The next morning consisted of filling up bags of soil ready to be put into the nursery to fill the empty spaces of the ones we removed. Then a few of us were lucky to go into the jungle with Osa conservation to look for seeds to put in the nursery, this consisted of adventurous off-trail walking up and down steep hills, dodging fallen trees, avoiding termite infested seeds and spotting lots of the amazing wildlife whilst doing so. We managed to find lots of seeds and trekked back with them in big sacs, learning Spanish throughout.

We then planted these seeds in the tree nursery in the soil bags we prepare before. As well as feeling like I made a huge difference with the tree nursery we also got to go on the trails around the area, sleep in beds, eat great food and use a refrigerator (which is something you begin to greatly miss after some time on main camp). Overall it's been an amazing week and a great experience, I would recommend making the most out of the satellite camps to everyone that comes here!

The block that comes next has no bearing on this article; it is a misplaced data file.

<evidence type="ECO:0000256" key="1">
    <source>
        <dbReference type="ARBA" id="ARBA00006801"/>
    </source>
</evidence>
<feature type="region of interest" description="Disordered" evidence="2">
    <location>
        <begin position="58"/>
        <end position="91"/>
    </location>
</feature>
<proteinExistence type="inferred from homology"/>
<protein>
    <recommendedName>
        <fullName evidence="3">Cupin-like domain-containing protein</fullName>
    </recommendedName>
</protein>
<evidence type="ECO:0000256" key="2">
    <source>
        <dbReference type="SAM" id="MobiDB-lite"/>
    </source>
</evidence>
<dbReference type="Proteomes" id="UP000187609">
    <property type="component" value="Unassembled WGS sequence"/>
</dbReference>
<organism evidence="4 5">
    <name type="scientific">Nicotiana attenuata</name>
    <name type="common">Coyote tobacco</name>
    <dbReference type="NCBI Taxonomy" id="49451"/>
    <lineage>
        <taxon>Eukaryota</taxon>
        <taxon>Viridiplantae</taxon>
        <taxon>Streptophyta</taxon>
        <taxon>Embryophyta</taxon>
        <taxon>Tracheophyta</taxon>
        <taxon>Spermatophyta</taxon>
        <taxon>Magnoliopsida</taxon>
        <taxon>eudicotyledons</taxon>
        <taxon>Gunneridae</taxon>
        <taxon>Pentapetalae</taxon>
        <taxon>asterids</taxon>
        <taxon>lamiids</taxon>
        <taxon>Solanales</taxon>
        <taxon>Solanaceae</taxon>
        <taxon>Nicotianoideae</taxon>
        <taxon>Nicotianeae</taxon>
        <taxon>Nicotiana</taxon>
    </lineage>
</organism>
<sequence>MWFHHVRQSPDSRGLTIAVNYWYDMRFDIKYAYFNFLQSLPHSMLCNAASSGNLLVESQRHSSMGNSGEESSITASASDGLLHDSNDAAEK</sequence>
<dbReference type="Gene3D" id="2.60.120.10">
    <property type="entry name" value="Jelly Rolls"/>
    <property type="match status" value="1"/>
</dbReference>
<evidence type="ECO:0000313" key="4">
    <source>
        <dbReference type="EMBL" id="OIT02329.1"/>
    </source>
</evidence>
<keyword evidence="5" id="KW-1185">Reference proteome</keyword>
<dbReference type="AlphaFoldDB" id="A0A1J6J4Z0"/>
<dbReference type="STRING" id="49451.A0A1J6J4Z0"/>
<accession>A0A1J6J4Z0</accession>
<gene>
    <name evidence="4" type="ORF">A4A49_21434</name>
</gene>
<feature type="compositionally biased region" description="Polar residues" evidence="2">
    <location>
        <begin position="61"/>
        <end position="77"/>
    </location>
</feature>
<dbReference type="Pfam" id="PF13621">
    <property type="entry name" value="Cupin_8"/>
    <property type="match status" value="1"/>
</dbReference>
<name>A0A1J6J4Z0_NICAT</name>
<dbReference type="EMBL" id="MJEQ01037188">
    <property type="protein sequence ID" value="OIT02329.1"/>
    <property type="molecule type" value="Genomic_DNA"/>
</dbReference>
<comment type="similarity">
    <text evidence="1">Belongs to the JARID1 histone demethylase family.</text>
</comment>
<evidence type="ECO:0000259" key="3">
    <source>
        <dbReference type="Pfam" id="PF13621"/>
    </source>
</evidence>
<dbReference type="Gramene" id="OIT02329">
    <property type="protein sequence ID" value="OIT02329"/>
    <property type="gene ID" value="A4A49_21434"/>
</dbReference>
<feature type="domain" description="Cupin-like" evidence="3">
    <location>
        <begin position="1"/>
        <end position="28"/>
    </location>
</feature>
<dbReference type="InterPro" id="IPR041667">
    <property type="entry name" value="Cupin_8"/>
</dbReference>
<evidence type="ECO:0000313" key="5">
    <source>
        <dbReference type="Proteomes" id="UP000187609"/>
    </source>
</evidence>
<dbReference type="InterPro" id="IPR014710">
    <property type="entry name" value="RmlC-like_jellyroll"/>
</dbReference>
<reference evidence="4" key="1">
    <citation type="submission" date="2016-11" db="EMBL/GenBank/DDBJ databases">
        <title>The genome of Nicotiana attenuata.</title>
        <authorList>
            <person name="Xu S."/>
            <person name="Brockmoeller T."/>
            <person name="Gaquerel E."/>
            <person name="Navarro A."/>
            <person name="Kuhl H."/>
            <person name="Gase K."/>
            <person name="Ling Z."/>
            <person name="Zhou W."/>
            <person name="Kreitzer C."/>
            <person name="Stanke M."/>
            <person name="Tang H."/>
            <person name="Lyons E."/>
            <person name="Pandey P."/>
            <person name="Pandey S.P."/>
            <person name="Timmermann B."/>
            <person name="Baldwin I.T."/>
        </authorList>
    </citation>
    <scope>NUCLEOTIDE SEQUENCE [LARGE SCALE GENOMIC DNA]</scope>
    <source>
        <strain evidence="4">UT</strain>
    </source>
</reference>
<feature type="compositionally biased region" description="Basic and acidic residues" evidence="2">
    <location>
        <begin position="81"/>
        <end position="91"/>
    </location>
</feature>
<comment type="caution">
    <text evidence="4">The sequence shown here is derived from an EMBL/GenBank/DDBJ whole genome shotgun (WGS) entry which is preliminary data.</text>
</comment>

By Scarlett Robinson, Research Assistant Volunteer

Find out more about Costa Rica Big Cats, Primates & Turtles Conservation.

Tuesday
Aug052014

All aboard the collectivo!

Today we welcome six new volunteers to our project! After getting off the small plane in Puerto Jimenez, cooling off with a smoothie and picking up some camp snacks, the next step of the journey is 90 minutes on the local transport, the collectivo, down to camp.

Its a bumpy ride but a great first experience of the forest! Thanks Ashley for the photo!

Find out more about Costa Rica Big Cats, Primates & Turtles Conservation.

Tuesday
Aug052014

exciting swamp walk

Greg, Giselle and Owen went on a great Swamp walk the other day! We saw Caiman, a Kingfisher, lots of Spider Monkeys and huge array of reptiles. Here are a few shots of the outing.

Find out more about Costa Rica Big Cats, Primates & Turtles Conservation.

Tuesday
Aug052014

collecting data

A central part of many volunteers' time in the forest involves studying for their BTECs. Here's Sophie at work collecting data for her BTEC on primates.

Find out more about Costa Rica Big Cats, Primates & Turtles Conservation.

Tuesday
Aug052014

Animals of the month, july

With July now past, here is the list of animals seen that month. What will August bring?

Find out more about Costa Rica Big Cats, Primates & Turtles Conservation.